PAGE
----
Suffolk Literary Club to celebrate milestone anniversary with author Earl Swift
Published 7:34 pm Tuesday, March 15, 2022
On Tuesday, March 29, at 5:30 p.m. the Suffolk Literary Club will celebrate its 125th anniversary at the Suffolk Center for Cultural Arts.
The event was originally scheduled for 2020 but was postponed due to the COVID-19 pandemic.
The Suffolk Literary Club is the oldest continually-meeting book club in the area and one of the oldest in the commonwealth. It was started by 15 women who just wanted to discuss literature. The club now consists of 30 women who meet monthly in one another’s homes.
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Most of the people in the club are descendants of club members, giving the organization a family feel.
“We currently have one family that represents three generations of club members,” said Sue Woodward, historian. “We recently accepted a daughter of a member whose grandmother is also a member of the club — it gives these families something to share.”
At the March 29 event, author Earl Swift will discuss his book “Chesapeake Requiem,” which recounts his experiences living on Tangier Island, the geography and the seafood of the island, and, of course, the culture and the people there.
“Due to sea-level rise, land subsidence and other environmental concerns, there’s concern that Tangier Island will disappear by 2050,” said Maryanne Persons, a former president of the Suffolk Literary Club.
Swift will also have a book-signing after the event.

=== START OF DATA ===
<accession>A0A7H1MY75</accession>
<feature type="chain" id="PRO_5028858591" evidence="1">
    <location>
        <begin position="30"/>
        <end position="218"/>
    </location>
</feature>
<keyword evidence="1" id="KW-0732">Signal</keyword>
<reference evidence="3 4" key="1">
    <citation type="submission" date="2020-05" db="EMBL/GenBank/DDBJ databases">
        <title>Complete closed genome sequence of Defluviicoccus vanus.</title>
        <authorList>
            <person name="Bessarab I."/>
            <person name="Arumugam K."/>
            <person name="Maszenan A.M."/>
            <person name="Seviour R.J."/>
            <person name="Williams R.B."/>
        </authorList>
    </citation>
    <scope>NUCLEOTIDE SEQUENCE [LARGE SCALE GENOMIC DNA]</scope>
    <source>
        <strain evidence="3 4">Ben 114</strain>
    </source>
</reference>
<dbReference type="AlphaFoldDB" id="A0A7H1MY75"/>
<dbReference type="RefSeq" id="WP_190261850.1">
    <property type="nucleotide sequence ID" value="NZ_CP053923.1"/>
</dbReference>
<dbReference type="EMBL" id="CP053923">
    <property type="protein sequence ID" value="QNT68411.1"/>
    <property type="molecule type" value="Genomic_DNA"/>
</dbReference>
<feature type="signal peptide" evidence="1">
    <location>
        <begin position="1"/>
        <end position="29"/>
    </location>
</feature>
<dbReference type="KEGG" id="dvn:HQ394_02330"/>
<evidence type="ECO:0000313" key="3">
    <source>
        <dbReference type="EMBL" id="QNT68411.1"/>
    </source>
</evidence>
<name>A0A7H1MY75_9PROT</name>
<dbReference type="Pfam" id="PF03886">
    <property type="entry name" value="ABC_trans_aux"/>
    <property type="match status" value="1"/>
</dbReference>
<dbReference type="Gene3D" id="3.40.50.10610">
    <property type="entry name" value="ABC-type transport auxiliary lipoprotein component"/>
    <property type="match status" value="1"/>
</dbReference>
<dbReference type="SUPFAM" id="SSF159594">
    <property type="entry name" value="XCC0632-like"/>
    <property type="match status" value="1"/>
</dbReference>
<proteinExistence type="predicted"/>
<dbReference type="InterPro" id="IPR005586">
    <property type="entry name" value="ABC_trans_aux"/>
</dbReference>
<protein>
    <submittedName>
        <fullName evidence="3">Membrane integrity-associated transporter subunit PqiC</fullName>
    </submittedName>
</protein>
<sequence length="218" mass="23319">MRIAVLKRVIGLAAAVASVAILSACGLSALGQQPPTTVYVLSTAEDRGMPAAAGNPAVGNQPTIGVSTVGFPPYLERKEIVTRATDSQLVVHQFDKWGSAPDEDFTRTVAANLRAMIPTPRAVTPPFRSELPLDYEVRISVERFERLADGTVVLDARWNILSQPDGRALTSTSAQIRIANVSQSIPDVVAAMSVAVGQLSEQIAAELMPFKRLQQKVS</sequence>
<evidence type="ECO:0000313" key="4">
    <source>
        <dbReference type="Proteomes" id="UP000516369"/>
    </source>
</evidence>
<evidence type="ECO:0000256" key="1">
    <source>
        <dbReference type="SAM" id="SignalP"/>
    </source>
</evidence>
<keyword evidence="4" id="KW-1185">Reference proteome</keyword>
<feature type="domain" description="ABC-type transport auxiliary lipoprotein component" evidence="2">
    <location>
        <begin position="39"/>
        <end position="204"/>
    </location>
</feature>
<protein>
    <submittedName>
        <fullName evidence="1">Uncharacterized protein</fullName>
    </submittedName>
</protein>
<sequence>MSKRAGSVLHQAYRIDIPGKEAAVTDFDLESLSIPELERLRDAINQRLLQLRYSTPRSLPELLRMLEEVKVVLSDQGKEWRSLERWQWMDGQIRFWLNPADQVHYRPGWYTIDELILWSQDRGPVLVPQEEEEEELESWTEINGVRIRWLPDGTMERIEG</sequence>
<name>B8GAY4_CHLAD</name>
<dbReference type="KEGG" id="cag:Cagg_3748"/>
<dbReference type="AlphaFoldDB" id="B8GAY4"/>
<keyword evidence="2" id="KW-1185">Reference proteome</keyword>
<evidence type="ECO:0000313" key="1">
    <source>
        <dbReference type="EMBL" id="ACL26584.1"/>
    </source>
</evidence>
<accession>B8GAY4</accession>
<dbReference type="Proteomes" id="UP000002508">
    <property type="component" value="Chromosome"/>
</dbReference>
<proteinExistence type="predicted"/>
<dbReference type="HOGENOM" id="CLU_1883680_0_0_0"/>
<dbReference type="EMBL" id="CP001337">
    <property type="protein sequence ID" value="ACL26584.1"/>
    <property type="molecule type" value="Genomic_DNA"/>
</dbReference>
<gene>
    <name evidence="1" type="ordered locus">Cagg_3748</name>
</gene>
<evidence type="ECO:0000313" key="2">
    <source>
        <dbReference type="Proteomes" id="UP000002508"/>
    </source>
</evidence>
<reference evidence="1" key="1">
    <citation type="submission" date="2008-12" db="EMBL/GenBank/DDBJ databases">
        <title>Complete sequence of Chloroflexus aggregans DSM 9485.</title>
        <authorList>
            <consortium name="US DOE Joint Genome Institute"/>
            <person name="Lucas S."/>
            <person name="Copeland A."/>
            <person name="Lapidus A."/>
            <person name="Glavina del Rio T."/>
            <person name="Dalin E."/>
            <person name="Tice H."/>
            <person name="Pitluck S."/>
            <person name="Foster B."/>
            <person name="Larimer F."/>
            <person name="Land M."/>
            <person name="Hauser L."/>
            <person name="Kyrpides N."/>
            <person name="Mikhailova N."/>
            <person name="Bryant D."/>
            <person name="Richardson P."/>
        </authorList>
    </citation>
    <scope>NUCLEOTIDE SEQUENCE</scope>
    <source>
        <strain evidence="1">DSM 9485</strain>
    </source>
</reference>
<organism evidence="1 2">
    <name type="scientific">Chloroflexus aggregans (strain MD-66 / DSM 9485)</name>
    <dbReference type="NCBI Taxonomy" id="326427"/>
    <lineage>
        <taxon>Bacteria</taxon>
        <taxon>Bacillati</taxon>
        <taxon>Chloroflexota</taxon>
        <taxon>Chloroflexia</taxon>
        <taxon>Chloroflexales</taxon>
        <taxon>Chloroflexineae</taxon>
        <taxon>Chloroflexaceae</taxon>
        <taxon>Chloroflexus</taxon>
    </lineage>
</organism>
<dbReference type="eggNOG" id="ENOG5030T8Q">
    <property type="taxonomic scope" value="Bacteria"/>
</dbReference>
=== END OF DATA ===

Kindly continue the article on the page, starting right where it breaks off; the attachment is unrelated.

He began writing as a teenager and has written seven books and hundreds of feature stories for newspapers and magazines. He was included on “Best Books of 2018” lists for the Washington Post, NPR and other outlets.
Swift has been a fellow of the Virginia Foundation for the Humanities at the University of Virginia since 2012 and was previously a Fulbright fellow in New Zealand. He is very knowledgeable of area waterways and is passionate about environmental conservation.
The Suffolk Literary Club will partner with community organizations, including the Hampton Roads Sanitation District SWIFT Program, the Nansemond River Preservation Alliance, Suffolk Art League, Suffolk-Nansemond Historical Society, Suffolk Public Library and Suffolk Tourism, to promote environmental awareness in the region.
“We have several community organizations setting up displays relating to environmental issues and preservation. For example, the HRSD SWIFT program will be addressing the shrinking aquifer concern,” said Persons.
Additionally, the event will showcase the Suffolk Center for Cultural Arts’ “Walk on the Wild Side” exhibit depicting the beauty of wildlife throughout the region and world.
It will showcase wildlife artists working in woodcarving, paints, sculpture, photography and mixed media. The six featured artists are carvers Jim Gordon, Art Latimer, Marty Linton and Doug Brady, wildlife painter Linda Phillips and wildlife photographer and painter Janet Ogren. The exhibit will begin on March 24 and will be up through May 3.
The anniversary event is free to attend, but attendees are encouraged to reserve their spot at www.suffolkcenter.org. The exhibit begins at 5:30 p.m. and Swift will speak at 6 p.m. Facial masks are required.